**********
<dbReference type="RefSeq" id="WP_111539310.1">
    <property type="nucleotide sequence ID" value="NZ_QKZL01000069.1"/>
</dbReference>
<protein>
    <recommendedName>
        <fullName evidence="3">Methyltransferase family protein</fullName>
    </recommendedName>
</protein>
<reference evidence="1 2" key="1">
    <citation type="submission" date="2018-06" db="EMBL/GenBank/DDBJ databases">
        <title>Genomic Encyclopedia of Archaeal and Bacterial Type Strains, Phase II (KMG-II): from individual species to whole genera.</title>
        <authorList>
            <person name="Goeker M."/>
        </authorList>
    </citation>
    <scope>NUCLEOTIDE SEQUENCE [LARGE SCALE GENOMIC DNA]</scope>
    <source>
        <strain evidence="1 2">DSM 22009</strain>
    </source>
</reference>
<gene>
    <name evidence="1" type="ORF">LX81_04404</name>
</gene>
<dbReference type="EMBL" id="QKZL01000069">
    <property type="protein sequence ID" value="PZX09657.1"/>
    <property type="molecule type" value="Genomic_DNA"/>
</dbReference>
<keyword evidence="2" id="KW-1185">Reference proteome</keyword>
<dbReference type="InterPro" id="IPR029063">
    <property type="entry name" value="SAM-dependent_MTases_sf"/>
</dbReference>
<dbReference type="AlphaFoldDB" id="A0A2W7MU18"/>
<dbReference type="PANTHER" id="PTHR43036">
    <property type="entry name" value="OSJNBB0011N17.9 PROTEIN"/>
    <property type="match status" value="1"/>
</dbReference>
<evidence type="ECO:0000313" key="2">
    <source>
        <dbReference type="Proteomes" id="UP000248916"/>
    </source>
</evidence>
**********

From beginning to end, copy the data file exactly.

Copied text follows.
<dbReference type="RefSeq" id="WP_111539310.1">
    <property type="nucleotide sequence ID" value="NZ_QKZL01000069.1"/>
</dbReference>
<protein>
    <recommendedName>
        <fullName evidence="3">Methyltransferase family protein</fullName>
    </recommendedName>
</protein>
<reference evidence="1 2" key="1">
    <citation type="submission" date="2018-06" db="EMBL/GenBank/DDBJ databases">
        <title>Genomic Encyclopedia of Archaeal and Bacterial Type Strains, Phase II (KMG-II): from individual species to whole genera.</title>
        <authorList>
            <person name="Goeker M."/>
        </authorList>
    </citation>
    <scope>NUCLEOTIDE SEQUENCE [LARGE SCALE GENOMIC DNA]</scope>
    <source>
        <strain evidence="1 2">DSM 22009</strain>
    </source>
</reference>
<gene>
    <name evidence="1" type="ORF">LX81_04404</name>
</gene>
<dbReference type="EMBL" id="QKZL01000069">
    <property type="protein sequence ID" value="PZX09657.1"/>
    <property type="molecule type" value="Genomic_DNA"/>
</dbReference>
<keyword evidence="2" id="KW-1185">Reference proteome</keyword>
<dbReference type="InterPro" id="IPR029063">
    <property type="entry name" value="SAM-dependent_MTases_sf"/>
</dbReference>
<dbReference type="AlphaFoldDB" id="A0A2W7MU18"/>
<dbReference type="PANTHER" id="PTHR43036">
    <property type="entry name" value="OSJNBB0011N17.9 PROTEIN"/>
    <property type="match status" value="1"/>
</dbReference>
<evidence type="ECO:0000313" key="2">
    <source>
        <dbReference type="Proteomes" id="UP000248916"/>
    </source>
</evidence>